Constantinople, Dec. 27—The Der
vish Pasha government of Albania has
arrested more Albanians. The porte is
still considering the circular to be sent
the powers to prevent them from request
ing the porte to accept arbitration of the
Greek question. It will propose a new
conference of which the porte is discus
sing the basis.
A Guud Deal of It Scattered All Over
the Country—Suffering In Various Places.
In view of the -cold snap" it is almost
appropriate to make a local item on so
trite a subject as the weather. Sunday's
snow storm closed with a let down in
temperature, and yesterday morning ther
mometers registered from 25 to 28 degrees
below zero. All day the cold was severe,
and at this writing, 2:30 a. m., the mer
cury slioavs 25 below zero with the chances
that it may tip the beam at a few degrees
lower before daylight doth appear.
The cold wave appears to be running
over the entire country and the suffering
East and South is far greater than in
New Yokk, Dec. 27—At Coney island
the sea swept away the plaza of the
Oriental hotel and carried off about 200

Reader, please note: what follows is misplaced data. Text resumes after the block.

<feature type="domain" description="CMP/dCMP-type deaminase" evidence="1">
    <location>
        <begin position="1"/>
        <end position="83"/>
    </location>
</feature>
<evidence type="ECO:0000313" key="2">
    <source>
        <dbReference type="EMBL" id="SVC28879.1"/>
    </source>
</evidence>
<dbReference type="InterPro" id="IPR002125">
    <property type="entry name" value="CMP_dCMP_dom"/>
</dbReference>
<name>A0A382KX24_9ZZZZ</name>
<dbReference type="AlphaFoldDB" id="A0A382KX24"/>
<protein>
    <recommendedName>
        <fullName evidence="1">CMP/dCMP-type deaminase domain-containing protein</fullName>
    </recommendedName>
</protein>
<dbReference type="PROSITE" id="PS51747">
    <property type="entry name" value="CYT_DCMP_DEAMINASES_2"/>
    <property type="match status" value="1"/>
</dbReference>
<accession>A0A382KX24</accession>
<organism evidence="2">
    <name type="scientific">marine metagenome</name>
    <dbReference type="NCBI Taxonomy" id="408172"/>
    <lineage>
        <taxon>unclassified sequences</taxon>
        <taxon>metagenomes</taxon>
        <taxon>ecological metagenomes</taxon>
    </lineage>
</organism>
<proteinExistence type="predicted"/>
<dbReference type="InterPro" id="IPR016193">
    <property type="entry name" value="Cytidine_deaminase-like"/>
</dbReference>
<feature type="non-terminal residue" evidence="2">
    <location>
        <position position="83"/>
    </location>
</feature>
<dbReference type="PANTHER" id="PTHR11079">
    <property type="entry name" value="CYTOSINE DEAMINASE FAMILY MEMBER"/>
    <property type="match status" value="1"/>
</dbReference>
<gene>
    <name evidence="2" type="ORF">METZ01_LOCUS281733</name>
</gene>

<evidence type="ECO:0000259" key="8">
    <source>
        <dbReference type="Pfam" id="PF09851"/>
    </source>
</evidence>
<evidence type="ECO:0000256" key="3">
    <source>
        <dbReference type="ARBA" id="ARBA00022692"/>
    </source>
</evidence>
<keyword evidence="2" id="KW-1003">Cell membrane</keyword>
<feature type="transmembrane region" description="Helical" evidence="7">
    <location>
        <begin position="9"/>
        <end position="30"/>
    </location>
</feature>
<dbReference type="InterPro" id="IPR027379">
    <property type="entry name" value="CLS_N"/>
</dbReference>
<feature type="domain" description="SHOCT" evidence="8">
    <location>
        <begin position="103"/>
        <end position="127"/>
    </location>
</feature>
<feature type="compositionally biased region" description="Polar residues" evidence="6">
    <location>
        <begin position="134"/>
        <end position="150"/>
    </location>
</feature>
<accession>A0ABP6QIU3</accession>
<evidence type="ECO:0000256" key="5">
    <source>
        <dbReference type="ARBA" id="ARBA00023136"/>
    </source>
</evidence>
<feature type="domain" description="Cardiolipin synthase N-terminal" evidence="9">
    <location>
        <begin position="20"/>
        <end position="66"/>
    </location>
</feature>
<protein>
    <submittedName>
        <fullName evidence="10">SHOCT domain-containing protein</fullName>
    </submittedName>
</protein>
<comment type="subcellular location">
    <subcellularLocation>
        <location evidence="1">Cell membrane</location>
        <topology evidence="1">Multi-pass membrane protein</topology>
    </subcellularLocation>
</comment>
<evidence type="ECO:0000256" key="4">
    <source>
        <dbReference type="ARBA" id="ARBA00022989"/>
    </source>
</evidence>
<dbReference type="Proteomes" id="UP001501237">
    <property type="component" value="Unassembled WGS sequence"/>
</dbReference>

feet of bulkhead at the Manhattan Beach
hotel. The iron piers remain but some
of the outlying bath houses are smashed
into kindling wood. Damage, $100,000.
The storm on the New Jersey coast
raged for seventy-two hours. Summer
residences at Monmouth beach were dam
aged to the extent of $40,000.
The roads about Long Branch arc
blockaded by snow, some drifts being ten
feet deep. Bluff bulkheads and porticos
of hotels carried away.
Red Bank, N. J., Dec. 27—Two men
lost their lives during the snow storm in
this section.
Chicago, Dec. 27.—The cold wave
which struck here early this morning
and Manitoba yesterday, sending" 4 mercury
to forty degrees below,* has been growing
in intensity all day. Although the sun
shone brightly to-cfay for the first time in
a fortnight, at midnight the thermometer
registers thirteen degrees below, and at
present rate will reach twenty below be
fore morning. It is by far the coldest
spell of the season, but an absence of
wind and clear sky make it less trying
than •weather "which is not so severe.
Chicago, Dec. 28. —Further reports
received from points west and north
show that the weather is generally colder
there than in Chicago. In many places
the thermometer marked fourteen to
twenty degrees beloAv during the day and
Louisville, Dec. 27.—The temperature
here has been falling rapidly all day, and
at midnight is at eight degrees and still
falling. A brisk wind, with flurries of
snow, has prevailed during the day, but
to-night the sky is clear. A fall of 76
degrees of temperature lias occurred in
the past 24 hours.
St. Louis, Dec. 27.—This has been one
of the coldest days of the season. Mer
cury touched zero to-night.